The goal of the exercise was twofold: test and evaluate the 7th Mission Support Command’s military’s effectiveness in a multinational humanitarian relief effort and build real-world bonds with fellow NATO-country militaries.

“Our goal coming into this was to train the staff and have them gain an understanding of foreign humanitarian assistance and disaster response; and I think we went a long way to accomplishing that,” said Lt. Col. Lance Oliver, 7th MSC chief of plans. “Another mission goal was building relationships. And I think that was the biggest take away from this, not only with our host nation, but with all the participants in the exercise.”

For the roughly two-week long event, the U.S. organized a full assembly of military representation: Army, Navy, Marine Corps, Army Reserve, Army National Guard and Air National Guard. Also, the Hungarian military hosted the United Kingdom’s Royal Army and Corps of Royal Marines.

The array of military constituents worked with previously-unfamiliar comrades toward achieving a common goal. By doing so, bonds were built. Upon the exercise’s end, leaders from all three countries viewed the scenario as an overwhelming success.

“I think the exercise has reached its aim, because the aim was to see and to work out how we can work together efficiently, and this has never happened before between the [Hungarian and U.S] forces,” said Col. Csaba Szarka, the Hungarian officer in charge. “And it was not only to incorporate the military forces, but also with the civilian parts as well. And our forces received the necessary training to be better prepared for the next scenario, hopefully. “

Hungary not only served as the host, but was also the nation upon which the scenarios were based.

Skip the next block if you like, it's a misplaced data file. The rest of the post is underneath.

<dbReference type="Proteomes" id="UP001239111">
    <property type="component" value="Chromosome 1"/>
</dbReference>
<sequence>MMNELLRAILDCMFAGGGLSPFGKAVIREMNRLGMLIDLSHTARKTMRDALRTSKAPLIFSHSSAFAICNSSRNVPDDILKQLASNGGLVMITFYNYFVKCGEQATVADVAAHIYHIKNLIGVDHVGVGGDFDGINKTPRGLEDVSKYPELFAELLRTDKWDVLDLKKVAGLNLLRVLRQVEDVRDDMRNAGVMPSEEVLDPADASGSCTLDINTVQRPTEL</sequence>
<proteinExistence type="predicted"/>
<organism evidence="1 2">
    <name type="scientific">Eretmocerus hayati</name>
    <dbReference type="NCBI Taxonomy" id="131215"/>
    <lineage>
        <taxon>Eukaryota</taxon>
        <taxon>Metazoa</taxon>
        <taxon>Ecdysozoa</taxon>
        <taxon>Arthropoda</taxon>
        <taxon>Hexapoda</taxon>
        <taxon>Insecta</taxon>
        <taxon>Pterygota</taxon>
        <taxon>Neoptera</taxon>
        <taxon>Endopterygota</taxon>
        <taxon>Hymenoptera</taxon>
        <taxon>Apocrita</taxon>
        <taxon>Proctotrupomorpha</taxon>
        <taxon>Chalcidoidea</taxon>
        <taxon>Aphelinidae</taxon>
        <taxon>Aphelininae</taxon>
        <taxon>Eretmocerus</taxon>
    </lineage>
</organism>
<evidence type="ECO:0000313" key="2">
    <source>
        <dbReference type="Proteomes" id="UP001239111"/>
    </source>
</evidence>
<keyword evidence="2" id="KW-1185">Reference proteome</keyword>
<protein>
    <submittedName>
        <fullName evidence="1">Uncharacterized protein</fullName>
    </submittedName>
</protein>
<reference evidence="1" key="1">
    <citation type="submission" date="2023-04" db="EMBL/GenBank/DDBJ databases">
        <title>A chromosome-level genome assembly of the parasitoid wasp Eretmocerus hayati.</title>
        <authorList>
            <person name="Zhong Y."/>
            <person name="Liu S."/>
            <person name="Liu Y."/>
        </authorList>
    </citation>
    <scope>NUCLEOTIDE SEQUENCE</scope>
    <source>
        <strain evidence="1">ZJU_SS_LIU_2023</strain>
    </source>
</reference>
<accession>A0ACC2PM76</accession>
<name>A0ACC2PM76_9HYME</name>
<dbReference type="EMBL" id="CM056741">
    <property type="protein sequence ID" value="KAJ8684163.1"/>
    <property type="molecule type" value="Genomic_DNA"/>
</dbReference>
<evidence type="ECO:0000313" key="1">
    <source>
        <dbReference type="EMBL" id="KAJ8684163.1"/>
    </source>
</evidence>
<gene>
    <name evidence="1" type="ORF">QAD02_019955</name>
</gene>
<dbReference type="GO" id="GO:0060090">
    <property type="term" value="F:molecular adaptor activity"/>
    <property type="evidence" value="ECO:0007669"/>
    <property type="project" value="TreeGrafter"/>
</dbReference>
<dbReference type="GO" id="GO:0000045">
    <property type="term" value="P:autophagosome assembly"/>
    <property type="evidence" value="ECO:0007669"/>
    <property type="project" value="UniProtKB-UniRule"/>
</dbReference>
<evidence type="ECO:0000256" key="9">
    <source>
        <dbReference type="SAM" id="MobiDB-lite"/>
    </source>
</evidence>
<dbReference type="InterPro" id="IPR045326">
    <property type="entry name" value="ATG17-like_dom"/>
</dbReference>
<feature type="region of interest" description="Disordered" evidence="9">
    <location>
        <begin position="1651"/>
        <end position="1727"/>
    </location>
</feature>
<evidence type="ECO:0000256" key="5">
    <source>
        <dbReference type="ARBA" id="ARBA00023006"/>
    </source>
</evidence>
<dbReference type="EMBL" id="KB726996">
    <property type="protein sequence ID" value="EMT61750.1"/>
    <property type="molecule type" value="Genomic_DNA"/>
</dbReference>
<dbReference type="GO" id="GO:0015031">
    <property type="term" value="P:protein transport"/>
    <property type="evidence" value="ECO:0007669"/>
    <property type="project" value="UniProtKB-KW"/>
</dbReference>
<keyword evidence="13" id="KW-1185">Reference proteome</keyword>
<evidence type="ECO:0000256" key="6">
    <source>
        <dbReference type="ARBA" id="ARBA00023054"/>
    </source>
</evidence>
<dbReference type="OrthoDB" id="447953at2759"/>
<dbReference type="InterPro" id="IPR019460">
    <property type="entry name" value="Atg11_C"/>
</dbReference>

In 2010, the retaining wall of a caustic waste reservoir in the country collapsed. Releasing more than 38 million cubic feet of highly-alkaline red sludge, the toxic material flooded several villages, killed 10 people and injured more than 120 with chemical burns.

Exercise planners used these factual events to fashion some notional incidences, while also incorporating fictional content to maintain training currency.

Created to be challenging, participants were clearly tested by the experience. Many stated that the scenarios, and real-world trials, served to assemble a more skillful total-force military.

“It’s the connectivity; the common thread. It’s the people who make this work,” said Color Sergeant John Dixon of the No. 3. Column, 77th Brigade, Dennison Barracks, Royal Marines, United Kingdom. “The people coming together with a common goal, a common understanding to take this forward; and with that, strengths are built. This experience is going to prove mutually beneficial across the whole of the sphere.

“When I see what’s going on during this exercise, it tells me that people are talking to each other. When that happens, so can progress toward a mutually beneficial goal.”

With the success of this year’s exercise, the planning for next year has already begun.

“I hope that we can continue to develop the relationships that we had to establish to do this,” said Oliver. “And that’s where we’re at. We’re looking forward to maintaining the relationships, so we get the participation again next year and continuing to work with our Hungarian allies–we have to maintain momentum.”

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Multinational disaster exercise on Hungarian air base builds relationships

VAZIANI, Georgia — Exercise Noble Partner 16 kicked off, May 11, beginning the 14-day training featuring Soldiers assigned to 3rd Infantry Division, paratroopers assigned to the 173rd Airborne Brigade, Georgian Soldiers assigned to 4th Armor Brigade and Soldiers from the United Kingdom 3d Rifles.

“We are happy to host you in Georgia and to be part of the noble partnership,” said Georgian President Giorgi Margvelashvili at the opening ceremony. “You are standing on the land which was protected by my ancestors for centuries. You are standing together with men and women from the Georgian Army who are defending our staple, our nation, on battlefields across the world.”